I almost cheated today, day 12 of my 40-day yoga challenge. I stared longingly at the Moscow mule cocktail I wanted to order, imagining what the delightful blend of bourbon, ginger and lime juice would taste like. But then I realized how big a difference there would be between cheating and failing.
The cheat would have been premeditated. I knew the sequence of events that would follow. I’d get a little tipsy off my one drink since I so rarely have one. My short-lived laughter would fade into exhaustion. And my yoga practice would fall into the absolute minimum category. It’d be a quick restorative legs-up-wall pose or maybe a downward dog.
Both options would technically be acceptable for the challenge. There’s no time requirement for my daily practice even though the overachiever in me has been addicted to fitting in as many power yoga classes as possible. But I knew I could do better than the minimum. I knew that for me today the minimum was not only a cop out, it wasn’t what I needed.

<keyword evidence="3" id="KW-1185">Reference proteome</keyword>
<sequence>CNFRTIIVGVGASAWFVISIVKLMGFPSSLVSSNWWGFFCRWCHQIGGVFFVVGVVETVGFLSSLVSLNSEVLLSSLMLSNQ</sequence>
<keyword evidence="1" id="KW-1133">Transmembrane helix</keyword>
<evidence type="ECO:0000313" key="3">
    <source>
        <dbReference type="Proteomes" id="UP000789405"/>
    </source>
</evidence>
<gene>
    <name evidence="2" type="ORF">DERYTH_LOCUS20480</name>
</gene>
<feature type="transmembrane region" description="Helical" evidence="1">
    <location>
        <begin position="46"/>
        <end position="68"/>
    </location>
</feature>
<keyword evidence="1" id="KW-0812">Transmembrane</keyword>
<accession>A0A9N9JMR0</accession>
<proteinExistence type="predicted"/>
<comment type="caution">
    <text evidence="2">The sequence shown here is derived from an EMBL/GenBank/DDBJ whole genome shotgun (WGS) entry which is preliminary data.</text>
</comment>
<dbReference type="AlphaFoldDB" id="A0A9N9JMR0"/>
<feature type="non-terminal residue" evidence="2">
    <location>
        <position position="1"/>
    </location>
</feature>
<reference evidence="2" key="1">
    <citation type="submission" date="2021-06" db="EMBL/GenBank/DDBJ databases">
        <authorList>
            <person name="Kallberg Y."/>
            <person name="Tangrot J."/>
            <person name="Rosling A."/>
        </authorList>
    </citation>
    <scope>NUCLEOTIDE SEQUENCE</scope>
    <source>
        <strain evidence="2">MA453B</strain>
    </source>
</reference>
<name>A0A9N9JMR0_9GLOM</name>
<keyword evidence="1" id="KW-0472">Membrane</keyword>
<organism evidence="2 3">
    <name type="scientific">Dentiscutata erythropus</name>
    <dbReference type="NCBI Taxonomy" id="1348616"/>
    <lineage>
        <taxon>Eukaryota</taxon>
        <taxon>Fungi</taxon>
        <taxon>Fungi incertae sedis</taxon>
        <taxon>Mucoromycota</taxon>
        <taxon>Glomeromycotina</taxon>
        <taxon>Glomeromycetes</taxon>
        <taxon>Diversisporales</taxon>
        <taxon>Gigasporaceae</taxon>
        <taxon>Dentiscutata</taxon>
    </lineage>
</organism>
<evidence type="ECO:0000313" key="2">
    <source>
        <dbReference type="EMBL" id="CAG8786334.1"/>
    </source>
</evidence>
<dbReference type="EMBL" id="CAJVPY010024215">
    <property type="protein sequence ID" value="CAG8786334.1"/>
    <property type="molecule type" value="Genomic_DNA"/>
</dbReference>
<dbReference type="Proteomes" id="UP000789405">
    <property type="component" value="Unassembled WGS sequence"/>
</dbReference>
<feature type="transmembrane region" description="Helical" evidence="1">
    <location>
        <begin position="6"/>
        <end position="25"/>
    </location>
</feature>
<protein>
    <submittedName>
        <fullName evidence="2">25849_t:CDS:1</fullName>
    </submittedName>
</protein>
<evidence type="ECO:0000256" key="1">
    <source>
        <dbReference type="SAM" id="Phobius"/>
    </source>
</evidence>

When I passed on the drink, my thoughts immediately turned to the gym. I could still get my cardio in with a late-evening session. My husband was headed there. Why not join him? With so much yoga, I hadn’t gotten a lot of outside cardio done either.
But that was a cop out too. It was the same as the drink. I would push myself into complete exhaustion, pretend it was a good reason for a super abbreviated yoga practice and given the frantic pace of the week leave little energy for tomorrow.
So I did what I find most difficult to do. I opted out of the gym. I ventured into my home office and selected my most challenging practice – something slow and restorative. And when I stepped off my mat feeling better than I have all day, I wondered why I had fought so hard against what I needed most.